The cost of litigating in London was also cited as a factor in the decreasing volume of cases going to trial, with some lawyers expressing concern that the capital is at risk of pricing itself out of the market. As one lawyer said, “London is renowned for being a specialist fraud centre but with this comes a price tag.” For example, cases where the range of recoverable assets is £10 million or less are deemed not cost-effective, as the litigation fees will outweigh any potential sums to be recovered. That said, London remains an attractive jurisdiction for international clients due to the powerful interim remedies available, the expertise of its lawyers and judges, its neutrality and its strong rule of law. What is more likely to dissuade potential claimants from bringing a case in London is the decision of the Supreme Court in VTB Capital Plc v Nutritek International Corp and others, which has made it more difficult for foreign parties to establish jurisdiction before the English courts. This decision, along with clients weighing up whether or not to pursue a case, has led to a decline in the number of instructions to barristers – although it is worth mentioning that the cases being brought to trial are better thought-out and prepared due to solicitors undertaking further discovery.
With many cases historically being brought in London, local lawyers have long enjoyed the enviable position of acting as lead coordinators of worldwide recovery efforts. However, recent trends in the marketplace indicate that this might be set to change. Lawyers throughout the world are seeing an increasing number of China-related cases – and following advertising by financial institutions in Hong Kong, the British Virgin Islands has long been their offshore jurisdiction of choice. According to leaked financial documents published by the International Consortium of Investigative Journalists in January 2014, more than 21,000 clients from mainland China and Hong Kong have made use of offshore havens in the Caribbean, and estimates show between $1 trillion and $4 trillion in untraced assets have left China since 2000. Unsurprisingly, some of these accounts are now the centre of legal disputes and many more cases are predicted in the near future. This, along with the establishment of the BVI Commercial Court in late 2009, has seen litigation in the BVI increase considerably in recent years and local firms are steadily expanding their teams and resources. In turn, BVI lawyers are finding themselves instructed as lead counsel with increasing frequency and the market is seeing a power shift from London to the BVI. This is having a marked impact on English barristers who are realigning their marketing efforts and focusing on the offshore jurisdiction with increased attention.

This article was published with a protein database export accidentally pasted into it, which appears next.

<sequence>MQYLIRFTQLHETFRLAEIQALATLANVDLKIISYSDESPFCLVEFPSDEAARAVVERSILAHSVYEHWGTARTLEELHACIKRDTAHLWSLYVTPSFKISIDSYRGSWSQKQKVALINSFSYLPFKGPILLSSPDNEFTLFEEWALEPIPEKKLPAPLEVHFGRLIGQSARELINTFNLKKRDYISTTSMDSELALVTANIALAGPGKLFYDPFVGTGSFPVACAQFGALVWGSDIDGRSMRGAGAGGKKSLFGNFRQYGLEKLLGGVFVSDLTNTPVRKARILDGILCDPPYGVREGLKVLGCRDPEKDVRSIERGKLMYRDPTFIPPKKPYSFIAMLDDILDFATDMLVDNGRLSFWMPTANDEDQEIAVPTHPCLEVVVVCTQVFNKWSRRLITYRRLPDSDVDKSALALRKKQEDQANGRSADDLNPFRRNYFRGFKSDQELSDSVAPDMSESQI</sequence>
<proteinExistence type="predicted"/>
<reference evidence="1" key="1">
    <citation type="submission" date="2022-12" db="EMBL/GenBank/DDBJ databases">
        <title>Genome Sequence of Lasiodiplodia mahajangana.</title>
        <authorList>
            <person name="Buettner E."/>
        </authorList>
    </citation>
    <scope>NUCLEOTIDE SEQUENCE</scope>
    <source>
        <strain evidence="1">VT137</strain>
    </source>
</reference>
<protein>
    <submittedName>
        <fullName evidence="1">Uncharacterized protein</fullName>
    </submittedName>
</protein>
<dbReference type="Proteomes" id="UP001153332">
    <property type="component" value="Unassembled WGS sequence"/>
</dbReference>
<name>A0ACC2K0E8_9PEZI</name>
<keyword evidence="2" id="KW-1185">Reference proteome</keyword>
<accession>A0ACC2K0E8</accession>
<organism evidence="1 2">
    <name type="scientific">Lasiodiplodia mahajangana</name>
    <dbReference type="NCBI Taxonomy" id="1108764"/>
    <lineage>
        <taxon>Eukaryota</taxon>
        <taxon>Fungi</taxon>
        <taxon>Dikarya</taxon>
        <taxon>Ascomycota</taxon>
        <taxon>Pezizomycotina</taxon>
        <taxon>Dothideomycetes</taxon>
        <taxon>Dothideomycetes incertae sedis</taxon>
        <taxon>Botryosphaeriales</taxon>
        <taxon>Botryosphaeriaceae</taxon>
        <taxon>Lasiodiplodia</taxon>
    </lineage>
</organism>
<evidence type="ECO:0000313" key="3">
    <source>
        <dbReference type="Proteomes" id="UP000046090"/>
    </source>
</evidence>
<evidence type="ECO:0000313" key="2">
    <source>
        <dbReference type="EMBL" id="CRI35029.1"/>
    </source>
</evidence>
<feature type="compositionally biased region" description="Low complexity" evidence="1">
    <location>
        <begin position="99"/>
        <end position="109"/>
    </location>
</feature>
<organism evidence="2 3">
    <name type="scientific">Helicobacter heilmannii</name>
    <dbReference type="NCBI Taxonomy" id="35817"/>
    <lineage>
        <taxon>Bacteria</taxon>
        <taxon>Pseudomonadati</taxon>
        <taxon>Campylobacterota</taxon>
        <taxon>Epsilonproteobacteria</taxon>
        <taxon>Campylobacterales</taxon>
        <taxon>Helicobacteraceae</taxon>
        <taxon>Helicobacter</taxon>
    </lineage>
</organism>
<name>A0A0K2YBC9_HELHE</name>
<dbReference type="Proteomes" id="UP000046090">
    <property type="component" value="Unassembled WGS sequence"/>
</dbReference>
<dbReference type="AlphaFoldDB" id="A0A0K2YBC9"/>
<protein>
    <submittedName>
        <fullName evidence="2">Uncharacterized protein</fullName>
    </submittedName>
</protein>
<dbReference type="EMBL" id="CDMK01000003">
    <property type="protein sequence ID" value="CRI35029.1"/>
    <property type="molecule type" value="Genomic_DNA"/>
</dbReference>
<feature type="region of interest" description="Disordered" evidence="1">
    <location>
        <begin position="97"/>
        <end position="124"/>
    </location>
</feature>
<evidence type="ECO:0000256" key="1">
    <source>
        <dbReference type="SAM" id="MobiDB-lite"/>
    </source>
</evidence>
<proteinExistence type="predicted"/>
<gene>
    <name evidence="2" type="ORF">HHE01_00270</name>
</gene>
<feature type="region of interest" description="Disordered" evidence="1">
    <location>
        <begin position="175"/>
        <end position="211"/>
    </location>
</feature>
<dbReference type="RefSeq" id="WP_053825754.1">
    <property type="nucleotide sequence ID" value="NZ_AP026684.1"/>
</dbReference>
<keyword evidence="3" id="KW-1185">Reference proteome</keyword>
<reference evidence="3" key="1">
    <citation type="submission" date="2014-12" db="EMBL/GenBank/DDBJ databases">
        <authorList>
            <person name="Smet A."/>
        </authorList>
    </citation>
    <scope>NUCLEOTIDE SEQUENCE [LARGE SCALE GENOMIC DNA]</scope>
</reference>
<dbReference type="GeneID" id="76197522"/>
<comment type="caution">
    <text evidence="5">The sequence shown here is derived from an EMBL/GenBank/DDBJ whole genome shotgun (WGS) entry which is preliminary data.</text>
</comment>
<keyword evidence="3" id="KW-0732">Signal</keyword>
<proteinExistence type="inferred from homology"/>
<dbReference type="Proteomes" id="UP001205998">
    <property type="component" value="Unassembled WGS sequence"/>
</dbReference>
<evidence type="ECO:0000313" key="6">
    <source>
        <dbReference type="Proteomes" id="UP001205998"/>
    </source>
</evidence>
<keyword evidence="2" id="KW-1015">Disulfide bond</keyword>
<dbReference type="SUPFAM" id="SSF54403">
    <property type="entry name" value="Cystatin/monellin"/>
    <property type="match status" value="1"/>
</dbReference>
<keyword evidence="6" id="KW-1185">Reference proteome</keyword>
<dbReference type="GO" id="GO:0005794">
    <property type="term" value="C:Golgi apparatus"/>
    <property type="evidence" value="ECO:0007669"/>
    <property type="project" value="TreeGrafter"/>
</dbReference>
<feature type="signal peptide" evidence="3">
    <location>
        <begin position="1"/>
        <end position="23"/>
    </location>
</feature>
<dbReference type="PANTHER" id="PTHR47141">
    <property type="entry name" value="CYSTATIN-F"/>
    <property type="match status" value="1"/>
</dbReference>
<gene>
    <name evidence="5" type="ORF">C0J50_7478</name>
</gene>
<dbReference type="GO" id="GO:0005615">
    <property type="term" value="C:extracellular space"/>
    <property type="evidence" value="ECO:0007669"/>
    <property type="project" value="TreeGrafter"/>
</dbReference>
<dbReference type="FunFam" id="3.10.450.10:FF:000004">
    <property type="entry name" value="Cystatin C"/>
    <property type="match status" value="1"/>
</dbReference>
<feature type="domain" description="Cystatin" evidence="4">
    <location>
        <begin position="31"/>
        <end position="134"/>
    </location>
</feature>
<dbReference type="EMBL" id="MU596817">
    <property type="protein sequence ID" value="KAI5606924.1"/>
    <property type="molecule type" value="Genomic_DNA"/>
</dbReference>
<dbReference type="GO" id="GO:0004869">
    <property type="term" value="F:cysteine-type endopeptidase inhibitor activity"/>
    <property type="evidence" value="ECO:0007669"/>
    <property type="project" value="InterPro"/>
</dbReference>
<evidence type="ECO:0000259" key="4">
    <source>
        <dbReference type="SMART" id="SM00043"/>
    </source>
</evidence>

The upsurge in BVI activity has been matched by a downturn in litigation involving the Cayman Islands, as the jurisdiction has fallen slightly out of favour with the ultra-rich. Many lawyers were unconcerned by this trend, attributing it to the “latest fashion” of where to place one’s assets – this will undoubtedly change once again. The chart below shows the jurisdictions with the highest number of leading lawyers included in this edition. While the Cayman Islands’ contingent has dropped from 20 in 2013 to 16, the number of recommended experts in the BVI has increased from 10 in 2013 to 13. Interestingly, the number of recommended experts in England has also decreased although it is still home to more recognised specialists than any other jurisdiction by a wide margin. Lawyers also reported an increasing number of cases involving jurisdictions on the fringes of the Caribbean or places such as the Seychelles. However, as fraudsters search for more secretive locations, it was observed that lawyers and tracing experts are becoming much braver in attempting recovery in jurisdictions that previously they would have avoided.
What can asset recovery lawyers expect of the next 12 months?
While 2013 and the first half of 2014 have been fairly quiet for asset recovery lawyers, in terms of future work many are looking to the crisis in Ukraine, which saw president Viktor Yanukovych ousted in February 2014, as a potential source. Britain and the US jointly held a two-day asset recovery forum in London in April to focus on finding and recovering assets believed to have been stolen by the former regime. The event led to much conversation among private practitioners as to whether the recovery attempts will lead to potential work. Corruption has been a continual theme in the asset recovery legal market in recent years, with recovery attempts following the Arab Spring and a programme in the Turks and Caicos Islands keeping certain law firms and barristers particularly busy. Many of those we spoke to were optimistic that the Ukraine crisis would create a similar level of work with some high-net worth individuals also seeking recovery.
The original article was published by Who’s Who Legal in August 2014 and can be found here.